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in vivo imaging pneumonia

Andrés E Marcoleta, Macarena A Varas, Javiera Ortiz-Severín, Leonardo Vásquez, Camilo Berríos-Pastén, Andrea V Sabag, Francisco P Chávez, Miguel L Allende, Carlos A Santiviago, Octavio Monasterio, Rosalba Lagos
Multiresistant and invasive hypervirulent Klebsiella pneumoniae strains have become one of the most urgent bacterial pathogen threats. Recent analyses revealed a high genomic plasticity of this species, harboring a variety of mobile genetic elements associated with virulent strains, encoding proteins of unknown function whose possible role in pathogenesis have not been addressed. K. pneumoniae virulence has been studied mainly in animal models such as mice and pigs, however, practical, financial, ethical and methodological issues limit the use of mammal hosts...
2018: Frontiers in Cellular and Infection Microbiology
Jenny A Herbert, Andrea M Mitchell, Ryan Ritchie, Jiangtao Ma, Kirsty Ross-Hutchinson, Timothy J Mitchell
Bioluminescence has been harnessed for use in bacterial reporter systems and for in vivo imaging of infection in animal models. Strain Xen35, a bioluminescent derivative of Streptococcus pneumoniae serotype 4 strain TIGR4 was previously constructed for use for in vivo imaging of infections in animal models. We have shown that strain Xen35 is less virulent than its parent TIGR4 and that this is associated with the expression of the genes for bioluminescence. The expression of the luxA-E genes in the pneumococcus reduces virulence and down regulates the expression of the pneumococcal pilus...
2018: PloS One
Brandon G Ginley, Tiffany Emmons, Brendon Lutnick, Constantin F Urban, Brahm H Segal, Pinaki Sarder
Neutrophil extracellular traps (NETs) are extracellular defense mechanisms used by neutrophils, where chromatin is expelled together with histones and granular/cytoplasmic proteins. They have become an immunology hotspot, implicated in infections, but also in a diverse array of diseases such as systemic lupus erythematosus, diabetes, and cancer. However, the precise assessment of in vivo relevance in different disease settings has been hampered by limited tools to quantify occurrence of extracellular traps in experimental models and human samples...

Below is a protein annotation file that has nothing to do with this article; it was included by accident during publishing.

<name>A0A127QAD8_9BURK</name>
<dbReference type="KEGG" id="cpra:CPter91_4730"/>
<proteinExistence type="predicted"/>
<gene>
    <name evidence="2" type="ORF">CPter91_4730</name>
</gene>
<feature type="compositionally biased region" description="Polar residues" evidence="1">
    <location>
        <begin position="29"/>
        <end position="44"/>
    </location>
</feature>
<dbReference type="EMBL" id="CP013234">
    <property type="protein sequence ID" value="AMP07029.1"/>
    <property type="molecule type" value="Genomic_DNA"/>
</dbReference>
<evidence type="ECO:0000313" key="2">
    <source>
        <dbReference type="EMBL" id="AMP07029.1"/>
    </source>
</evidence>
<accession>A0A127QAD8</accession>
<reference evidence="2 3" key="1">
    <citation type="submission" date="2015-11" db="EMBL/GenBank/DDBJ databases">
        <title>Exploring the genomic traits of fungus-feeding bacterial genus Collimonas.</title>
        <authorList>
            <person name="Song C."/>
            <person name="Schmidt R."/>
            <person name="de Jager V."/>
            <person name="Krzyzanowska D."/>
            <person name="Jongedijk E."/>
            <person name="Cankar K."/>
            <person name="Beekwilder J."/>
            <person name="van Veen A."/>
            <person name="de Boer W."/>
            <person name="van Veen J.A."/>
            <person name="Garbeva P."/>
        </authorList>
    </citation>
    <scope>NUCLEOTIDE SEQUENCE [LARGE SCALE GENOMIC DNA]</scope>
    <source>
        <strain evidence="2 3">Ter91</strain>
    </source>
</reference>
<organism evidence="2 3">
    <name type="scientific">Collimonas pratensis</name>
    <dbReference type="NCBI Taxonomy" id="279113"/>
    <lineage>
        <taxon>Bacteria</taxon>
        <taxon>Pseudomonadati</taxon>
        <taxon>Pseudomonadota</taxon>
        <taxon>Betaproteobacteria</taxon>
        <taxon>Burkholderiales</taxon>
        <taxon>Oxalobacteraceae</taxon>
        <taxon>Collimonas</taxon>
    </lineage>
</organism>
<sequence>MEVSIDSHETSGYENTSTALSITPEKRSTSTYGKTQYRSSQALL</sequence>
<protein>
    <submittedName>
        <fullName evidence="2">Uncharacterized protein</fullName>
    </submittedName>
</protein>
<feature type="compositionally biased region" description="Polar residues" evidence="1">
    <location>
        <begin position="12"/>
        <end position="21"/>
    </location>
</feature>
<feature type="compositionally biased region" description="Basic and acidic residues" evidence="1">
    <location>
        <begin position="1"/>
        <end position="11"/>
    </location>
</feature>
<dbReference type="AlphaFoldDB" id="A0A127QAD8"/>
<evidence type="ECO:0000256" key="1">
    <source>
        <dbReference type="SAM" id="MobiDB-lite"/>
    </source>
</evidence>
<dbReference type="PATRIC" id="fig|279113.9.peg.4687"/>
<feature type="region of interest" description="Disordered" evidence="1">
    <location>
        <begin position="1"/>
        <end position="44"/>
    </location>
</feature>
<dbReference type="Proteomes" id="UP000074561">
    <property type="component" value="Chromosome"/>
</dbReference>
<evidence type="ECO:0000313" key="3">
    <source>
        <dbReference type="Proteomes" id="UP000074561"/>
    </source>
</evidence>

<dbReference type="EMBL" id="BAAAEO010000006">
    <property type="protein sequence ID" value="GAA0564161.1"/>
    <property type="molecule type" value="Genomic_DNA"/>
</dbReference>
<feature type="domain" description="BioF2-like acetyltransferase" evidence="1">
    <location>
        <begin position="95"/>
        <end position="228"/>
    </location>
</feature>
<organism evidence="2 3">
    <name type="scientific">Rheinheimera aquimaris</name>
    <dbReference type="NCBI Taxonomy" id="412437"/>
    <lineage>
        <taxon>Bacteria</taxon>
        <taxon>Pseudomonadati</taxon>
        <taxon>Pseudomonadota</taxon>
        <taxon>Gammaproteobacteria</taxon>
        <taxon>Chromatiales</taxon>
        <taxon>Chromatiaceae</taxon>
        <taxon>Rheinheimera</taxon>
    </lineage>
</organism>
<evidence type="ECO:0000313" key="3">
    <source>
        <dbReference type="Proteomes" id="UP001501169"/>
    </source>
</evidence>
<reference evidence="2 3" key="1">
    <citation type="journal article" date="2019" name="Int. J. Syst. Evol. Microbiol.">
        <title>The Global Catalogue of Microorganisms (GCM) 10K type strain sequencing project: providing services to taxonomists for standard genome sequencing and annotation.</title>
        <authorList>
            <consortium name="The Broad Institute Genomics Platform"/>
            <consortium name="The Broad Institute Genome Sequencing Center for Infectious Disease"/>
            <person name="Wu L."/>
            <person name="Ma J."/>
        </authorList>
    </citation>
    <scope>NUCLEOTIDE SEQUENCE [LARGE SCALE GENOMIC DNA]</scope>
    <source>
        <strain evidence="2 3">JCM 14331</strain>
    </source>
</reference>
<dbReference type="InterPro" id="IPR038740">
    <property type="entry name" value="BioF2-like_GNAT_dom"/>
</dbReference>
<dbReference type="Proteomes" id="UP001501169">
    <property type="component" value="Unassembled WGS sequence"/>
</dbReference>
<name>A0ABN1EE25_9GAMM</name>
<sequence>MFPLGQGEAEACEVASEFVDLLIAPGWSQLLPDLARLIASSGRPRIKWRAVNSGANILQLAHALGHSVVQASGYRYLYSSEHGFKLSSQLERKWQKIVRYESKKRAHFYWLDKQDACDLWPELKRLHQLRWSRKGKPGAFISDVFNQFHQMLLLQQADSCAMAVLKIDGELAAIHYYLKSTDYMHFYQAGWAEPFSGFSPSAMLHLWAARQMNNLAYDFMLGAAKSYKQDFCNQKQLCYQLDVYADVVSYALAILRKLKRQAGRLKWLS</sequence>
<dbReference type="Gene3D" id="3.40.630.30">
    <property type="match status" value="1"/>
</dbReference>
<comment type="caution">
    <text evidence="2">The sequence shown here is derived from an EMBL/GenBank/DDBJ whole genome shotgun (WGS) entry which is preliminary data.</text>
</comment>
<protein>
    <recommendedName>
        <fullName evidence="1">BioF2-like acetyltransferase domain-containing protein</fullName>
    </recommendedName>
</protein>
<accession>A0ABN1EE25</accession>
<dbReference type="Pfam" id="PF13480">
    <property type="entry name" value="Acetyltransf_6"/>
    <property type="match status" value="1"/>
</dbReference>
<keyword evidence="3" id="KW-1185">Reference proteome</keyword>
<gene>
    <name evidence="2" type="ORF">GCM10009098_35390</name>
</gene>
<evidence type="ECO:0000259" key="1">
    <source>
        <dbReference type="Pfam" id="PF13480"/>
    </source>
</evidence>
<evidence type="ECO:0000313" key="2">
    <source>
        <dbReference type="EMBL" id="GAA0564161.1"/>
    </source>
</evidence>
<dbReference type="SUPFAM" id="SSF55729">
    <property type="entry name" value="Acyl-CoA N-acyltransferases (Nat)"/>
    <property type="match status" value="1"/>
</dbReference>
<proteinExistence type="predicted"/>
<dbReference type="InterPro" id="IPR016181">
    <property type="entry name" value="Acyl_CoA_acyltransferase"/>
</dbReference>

December 19, 2017: Scientific Reports
Keith A Rodvold, William W Hope, Sara E Boyd
Bronchoalveolar lavage (BAL) and microdialysis have become the most reliable and relevant methods for measuring lung concentrations of antibiotics, with the majority of BAL studies involving either healthy adult subjects or patients undergoing diagnostic bronchoscopy. Emphasis on the amount of drug that reaches the site of infection is increasingly recognized as necessary to determine whether a dose selection will translate to good clinical outcomes in the treatment of patients with pneumonia. Observed concentrations and/or parameters of exposure (e...
October 2017: Current Opinion in Pharmacology
Jinbao Qin, Zhen Zhao, Ruihua Wang, Kaichuang Ye, Weimin Li, Xiaobing Liu, Guang Liu, Chaoyi Cui, Huihua Shi, Zhiyou Peng, Fukang Yuan, Xinrui Yang, Min Lu, Xintian Huang, Mier Jiang, Xin Wang, Minyi Yin, Xinwu Lu
BACKGROUND: Reconstruction of the aortic major branches during thoracic endovascular aortic repair is complicated because of the complex anatomic configuration and variation of the aortic arch. In situ laser fenestration has shown great potential for the revascularization of aortic branches. This study aims to evaluate the feasibility, effectiveness, and safety of in situ laser fenestration on the three branches of the aortic arch during thoracic endovascular aortic repair. METHODS AND RESULTS: Before clinical application, the polytetrafluoroethylene and Dacron grafts were fenestrated by an 810-nm laser system ex vivo, which did not damage the bare metal portion of the endografts and created a clean fenestration while maintaining the integrity of the endografts...
April 21, 2017: Journal of the American Heart Association
Peng Meng, Gan Liang Tan, Su Ying Low, Angela Takano, Yuen Li Ng, Devanand Anantham
BACKGROUND: Accurate diagnosis is critical to both therapeutic decisions and prognostication in interstitial lung diseases (ILD). However, surgical lung biopsies carry high complication rates. Fibred confocal fluorescence microscopy (FCFM) offers an alternative as it can visualize lung tissue in vivo at the cellular level with minimal adverse events. We wanted to investigate the diagnostic utility, and safety of using FCFM for patients with ILD. METHODS: In patients with suspected ILD, FCFM images were obtained from multiple bronchopulmonary segments using a miniprobe inserted through the working channel of a flexible bronchoscope...
December 2016: Journal of Thoracic Disease
Sandra Fuentes, Diego Arenas, Martin M Moore, Hana Golding, Surender Khurana